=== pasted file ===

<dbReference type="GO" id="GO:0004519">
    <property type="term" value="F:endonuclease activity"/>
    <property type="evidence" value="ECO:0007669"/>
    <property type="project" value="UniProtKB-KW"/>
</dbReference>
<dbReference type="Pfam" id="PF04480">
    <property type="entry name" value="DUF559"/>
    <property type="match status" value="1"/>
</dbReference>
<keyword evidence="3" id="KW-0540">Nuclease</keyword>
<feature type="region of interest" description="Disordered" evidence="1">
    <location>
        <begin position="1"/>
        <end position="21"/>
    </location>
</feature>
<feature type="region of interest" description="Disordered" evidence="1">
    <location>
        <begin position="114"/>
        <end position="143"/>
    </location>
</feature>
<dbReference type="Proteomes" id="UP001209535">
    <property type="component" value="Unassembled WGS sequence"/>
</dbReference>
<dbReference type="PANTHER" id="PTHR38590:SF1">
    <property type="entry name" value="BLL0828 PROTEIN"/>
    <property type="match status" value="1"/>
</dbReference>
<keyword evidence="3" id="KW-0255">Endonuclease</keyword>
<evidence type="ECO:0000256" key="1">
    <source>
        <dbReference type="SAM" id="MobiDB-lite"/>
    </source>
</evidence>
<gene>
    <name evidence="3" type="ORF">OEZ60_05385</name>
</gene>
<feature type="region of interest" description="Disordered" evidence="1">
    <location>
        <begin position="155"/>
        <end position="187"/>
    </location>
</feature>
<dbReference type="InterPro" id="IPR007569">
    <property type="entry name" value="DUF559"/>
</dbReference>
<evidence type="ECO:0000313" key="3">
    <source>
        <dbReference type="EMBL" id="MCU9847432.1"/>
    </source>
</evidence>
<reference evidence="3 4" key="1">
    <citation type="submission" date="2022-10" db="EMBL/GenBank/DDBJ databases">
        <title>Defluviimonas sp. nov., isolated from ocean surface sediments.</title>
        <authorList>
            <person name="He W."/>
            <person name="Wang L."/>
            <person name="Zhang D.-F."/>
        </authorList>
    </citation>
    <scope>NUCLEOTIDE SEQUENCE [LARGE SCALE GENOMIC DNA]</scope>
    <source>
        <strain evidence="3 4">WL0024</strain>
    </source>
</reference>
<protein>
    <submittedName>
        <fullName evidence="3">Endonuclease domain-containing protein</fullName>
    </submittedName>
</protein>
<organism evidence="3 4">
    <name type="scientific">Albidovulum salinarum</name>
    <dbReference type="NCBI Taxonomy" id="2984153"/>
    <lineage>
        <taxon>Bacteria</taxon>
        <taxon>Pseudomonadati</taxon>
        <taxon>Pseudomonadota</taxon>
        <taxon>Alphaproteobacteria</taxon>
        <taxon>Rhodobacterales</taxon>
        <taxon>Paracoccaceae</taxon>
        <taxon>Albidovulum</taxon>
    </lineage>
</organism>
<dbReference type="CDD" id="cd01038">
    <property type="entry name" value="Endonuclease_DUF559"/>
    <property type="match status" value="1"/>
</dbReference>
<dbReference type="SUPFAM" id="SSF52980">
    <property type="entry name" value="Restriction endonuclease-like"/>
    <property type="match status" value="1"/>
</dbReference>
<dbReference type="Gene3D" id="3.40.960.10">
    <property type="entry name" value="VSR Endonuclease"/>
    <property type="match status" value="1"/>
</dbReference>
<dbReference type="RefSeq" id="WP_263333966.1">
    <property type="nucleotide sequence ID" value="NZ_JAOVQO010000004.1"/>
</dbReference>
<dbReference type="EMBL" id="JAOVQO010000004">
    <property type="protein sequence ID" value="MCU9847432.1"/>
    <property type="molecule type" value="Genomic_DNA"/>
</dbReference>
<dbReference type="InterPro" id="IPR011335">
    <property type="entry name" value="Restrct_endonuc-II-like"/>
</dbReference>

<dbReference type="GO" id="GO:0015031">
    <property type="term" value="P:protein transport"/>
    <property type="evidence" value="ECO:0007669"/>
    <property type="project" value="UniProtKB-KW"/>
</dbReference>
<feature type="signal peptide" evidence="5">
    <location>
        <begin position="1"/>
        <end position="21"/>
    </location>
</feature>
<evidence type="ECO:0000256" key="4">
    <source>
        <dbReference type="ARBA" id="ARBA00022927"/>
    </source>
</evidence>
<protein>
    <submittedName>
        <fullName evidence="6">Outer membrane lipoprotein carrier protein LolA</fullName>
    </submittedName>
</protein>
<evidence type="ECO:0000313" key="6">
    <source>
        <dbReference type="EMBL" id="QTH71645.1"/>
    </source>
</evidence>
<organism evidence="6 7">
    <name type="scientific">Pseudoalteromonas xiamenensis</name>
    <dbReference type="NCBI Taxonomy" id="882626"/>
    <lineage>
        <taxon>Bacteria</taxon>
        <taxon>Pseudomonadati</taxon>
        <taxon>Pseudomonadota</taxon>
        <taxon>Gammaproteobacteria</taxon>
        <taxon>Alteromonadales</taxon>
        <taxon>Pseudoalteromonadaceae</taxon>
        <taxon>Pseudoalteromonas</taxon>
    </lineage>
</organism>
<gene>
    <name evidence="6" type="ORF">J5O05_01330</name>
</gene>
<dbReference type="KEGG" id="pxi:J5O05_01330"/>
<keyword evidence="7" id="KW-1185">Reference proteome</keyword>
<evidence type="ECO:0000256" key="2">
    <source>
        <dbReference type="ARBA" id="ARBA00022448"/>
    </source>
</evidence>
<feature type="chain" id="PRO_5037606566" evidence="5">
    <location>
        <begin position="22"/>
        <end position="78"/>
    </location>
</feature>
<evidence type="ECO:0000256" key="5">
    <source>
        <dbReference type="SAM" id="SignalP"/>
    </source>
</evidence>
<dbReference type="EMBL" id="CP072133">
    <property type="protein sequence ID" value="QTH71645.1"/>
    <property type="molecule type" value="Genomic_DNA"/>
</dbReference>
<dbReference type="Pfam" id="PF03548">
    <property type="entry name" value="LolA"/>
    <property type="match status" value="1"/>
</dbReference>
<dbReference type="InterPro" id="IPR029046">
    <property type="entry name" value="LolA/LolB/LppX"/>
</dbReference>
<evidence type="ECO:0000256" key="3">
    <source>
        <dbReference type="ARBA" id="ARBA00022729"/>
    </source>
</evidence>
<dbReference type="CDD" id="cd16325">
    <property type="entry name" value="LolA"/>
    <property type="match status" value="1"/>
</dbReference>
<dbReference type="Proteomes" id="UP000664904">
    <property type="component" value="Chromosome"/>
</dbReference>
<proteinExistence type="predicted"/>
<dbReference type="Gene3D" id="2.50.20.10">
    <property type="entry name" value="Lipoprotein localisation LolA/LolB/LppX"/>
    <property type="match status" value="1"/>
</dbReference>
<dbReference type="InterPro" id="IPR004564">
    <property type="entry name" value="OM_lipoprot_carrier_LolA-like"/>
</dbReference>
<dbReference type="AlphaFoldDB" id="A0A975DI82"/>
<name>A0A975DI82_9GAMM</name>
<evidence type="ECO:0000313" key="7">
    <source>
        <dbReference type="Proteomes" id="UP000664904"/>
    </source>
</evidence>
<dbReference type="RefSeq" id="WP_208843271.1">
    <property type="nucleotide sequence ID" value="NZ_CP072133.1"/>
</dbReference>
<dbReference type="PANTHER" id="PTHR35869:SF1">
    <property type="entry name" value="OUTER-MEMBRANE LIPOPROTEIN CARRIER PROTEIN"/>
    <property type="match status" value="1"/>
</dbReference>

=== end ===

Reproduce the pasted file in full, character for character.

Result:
<dbReference type="GO" id="GO:0004519">
    <property type="term" value="F:endonuclease activity"/>
    <property type="evidence" value="ECO:0007669"/>
    <property type="project" value="UniProtKB-KW"/>
</dbReference>
<dbReference type="Pfam" id="PF04480">
    <property type="entry name" value="DUF559"/>
    <property type="match status" value="1"/>
</dbReference>
<keyword evidence="3" id="KW-0540">Nuclease</keyword>
<feature type="region of interest" description="Disordered" evidence="1">
    <location>
        <begin position="1"/>
        <end position="21"/>
    </location>
</feature>
<feature type="region of interest" description="Disordered" evidence="1">
    <location>
        <begin position="114"/>
        <end position="143"/>
    </location>
</feature>
<dbReference type="Proteomes" id="UP001209535">
    <property type="component" value="Unassembled WGS sequence"/>
</dbReference>
<dbReference type="PANTHER" id="PTHR38590:SF1">
    <property type="entry name" value="BLL0828 PROTEIN"/>
    <property type="match status" value="1"/>
</dbReference>
<keyword evidence="3" id="KW-0255">Endonuclease</keyword>
<evidence type="ECO:0000256" key="1">
    <source>
        <dbReference type="SAM" id="MobiDB-lite"/>
    </source>
</evidence>
<gene>
    <name evidence="3" type="ORF">OEZ60_05385</name>
</gene>
<feature type="region of interest" description="Disordered" evidence="1">
    <location>
        <begin position="155"/>
        <end position="187"/>
    </location>
</feature>
<dbReference type="InterPro" id="IPR007569">
    <property type="entry name" value="DUF559"/>
</dbReference>
<evidence type="ECO:0000313" key="3">
    <source>
        <dbReference type="EMBL" id="MCU9847432.1"/>
    </source>
</evidence>
<reference evidence="3 4" key="1">
    <citation type="submission" date="2022-10" db="EMBL/GenBank/DDBJ databases">
        <title>Defluviimonas sp. nov., isolated from ocean surface sediments.</title>
        <authorList>
            <person name="He W."/>
            <person name="Wang L."/>
            <person name="Zhang D.-F."/>
        </authorList>
    </citation>
    <scope>NUCLEOTIDE SEQUENCE [LARGE SCALE GENOMIC DNA]</scope>
    <source>
        <strain evidence="3 4">WL0024</strain>
    </source>
</reference>
<protein>
    <submittedName>
        <fullName evidence="3">Endonuclease domain-containing protein</fullName>
    </submittedName>
</protein>
<organism evidence="3 4">
    <name type="scientific">Albidovulum salinarum</name>
    <dbReference type="NCBI Taxonomy" id="2984153"/>
    <lineage>
        <taxon>Bacteria</taxon>
        <taxon>Pseudomonadati</taxon>
        <taxon>Pseudomonadota</taxon>
        <taxon>Alphaproteobacteria</taxon>
        <taxon>Rhodobacterales</taxon>
        <taxon>Paracoccaceae</taxon>
        <taxon>Albidovulum</taxon>
    </lineage>
</organism>
<dbReference type="CDD" id="cd01038">
    <property type="entry name" value="Endonuclease_DUF559"/>
    <property type="match status" value="1"/>
</dbReference>
<dbReference type="SUPFAM" id="SSF52980">
    <property type="entry name" value="Restriction endonuclease-like"/>
    <property type="match status" value="1"/>
</dbReference>
<dbReference type="Gene3D" id="3.40.960.10">
    <property type="entry name" value="VSR Endonuclease"/>
    <property type="match status" value="1"/>
</dbReference>
<dbReference type="RefSeq" id="WP_263333966.1">
    <property type="nucleotide sequence ID" value="NZ_JAOVQO010000004.1"/>
</dbReference>
<dbReference type="EMBL" id="JAOVQO010000004">
    <property type="protein sequence ID" value="MCU9847432.1"/>
    <property type="molecule type" value="Genomic_DNA"/>
</dbReference>
<dbReference type="InterPro" id="IPR011335">
    <property type="entry name" value="Restrct_endonuc-II-like"/>
</dbReference>

<dbReference type="GO" id="GO:0015031">
    <property type="term" value="P:protein transport"/>
    <property type="evidence" value="ECO:0007669"/>
    <property type="project" value="UniProtKB-KW"/>
</dbReference>
<feature type="signal peptide" evidence="5">
    <location>
        <begin position="1"/>
        <end position="21"/>
    </location>
</feature>
<evidence type="ECO:0000256" key="4">
    <source>
        <dbReference type="ARBA" id="ARBA00022927"/>
    </source>
</evidence>
<protein>
    <submittedName>
        <fullName evidence="6">Outer membrane lipoprotein carrier protein LolA</fullName>
    </submittedName>
</protein>
<evidence type="ECO:0000313" key="6">
    <source>
        <dbReference type="EMBL" id="QTH71645.1"/>
    </source>
</evidence>
<organism evidence="6 7">
    <name type="scientific">Pseudoalteromonas xiamenensis</name>
    <dbReference type="NCBI Taxonomy" id="882626"/>
    <lineage>
        <taxon>Bacteria</taxon>
        <taxon>Pseudomonadati</taxon>
        <taxon>Pseudomonadota</taxon>
        <taxon>Gammaproteobacteria</taxon>
        <taxon>Alteromonadales</taxon>
        <taxon>Pseudoalteromonadaceae</taxon>
        <taxon>Pseudoalteromonas</taxon>
    </lineage>
</organism>
<gene>
    <name evidence="6" type="ORF">J5O05_01330</name>
</gene>
<dbReference type="KEGG" id="pxi:J5O05_01330"/>
<keyword evidence="7" id="KW-1185">Reference proteome</keyword>
<evidence type="ECO:0000256" key="2">
    <source>
        <dbReference type="ARBA" id="ARBA00022448"/>
    </source>
</evidence>
<feature type="chain" id="PRO_5037606566" evidence="5">
    <location>
        <begin position="22"/>
        <end position="78"/>
    </location>
</feature>
<evidence type="ECO:0000256" key="5">
    <source>
        <dbReference type="SAM" id="SignalP"/>
    </source>
</evidence>
<dbReference type="EMBL" id="CP072133">
    <property type="protein sequence ID" value="QTH71645.1"/>
    <property type="molecule type" value="Genomic_DNA"/>
</dbReference>
<dbReference type="Pfam" id="PF03548">
    <property type="entry name" value="LolA"/>
    <property type="match status" value="1"/>
</dbReference>
<dbReference type="InterPro" id="IPR029046">
    <property type="entry name" value="LolA/LolB/LppX"/>
</dbReference>
<evidence type="ECO:0000256" key="3">
    <source>
        <dbReference type="ARBA" id="ARBA00022729"/>
    </source>
</evidence>
<dbReference type="CDD" id="cd16325">
    <property type="entry name" value="LolA"/>
    <property type="match status" value="1"/>
</dbReference>
<dbReference type="Proteomes" id="UP000664904">
    <property type="component" value="Chromosome"/>
</dbReference>
<proteinExistence type="predicted"/>
<dbReference type="Gene3D" id="2.50.20.10">
    <property type="entry name" value="Lipoprotein localisation LolA/LolB/LppX"/>
    <property type="match status" value="1"/>
</dbReference>
<dbReference type="InterPro" id="IPR004564">
    <property type="entry name" value="OM_lipoprot_carrier_LolA-like"/>
</dbReference>
<dbReference type="AlphaFoldDB" id="A0A975DI82"/>
<name>A0A975DI82_9GAMM</name>
<evidence type="ECO:0000313" key="7">
    <source>
        <dbReference type="Proteomes" id="UP000664904"/>
    </source>
</evidence>
<dbReference type="RefSeq" id="WP_208843271.1">
    <property type="nucleotide sequence ID" value="NZ_CP072133.1"/>
</dbReference>
<dbReference type="PANTHER" id="PTHR35869:SF1">
    <property type="entry name" value="OUTER-MEMBRANE LIPOPROTEIN CARRIER PROTEIN"/>
    <property type="match status" value="1"/>
</dbReference>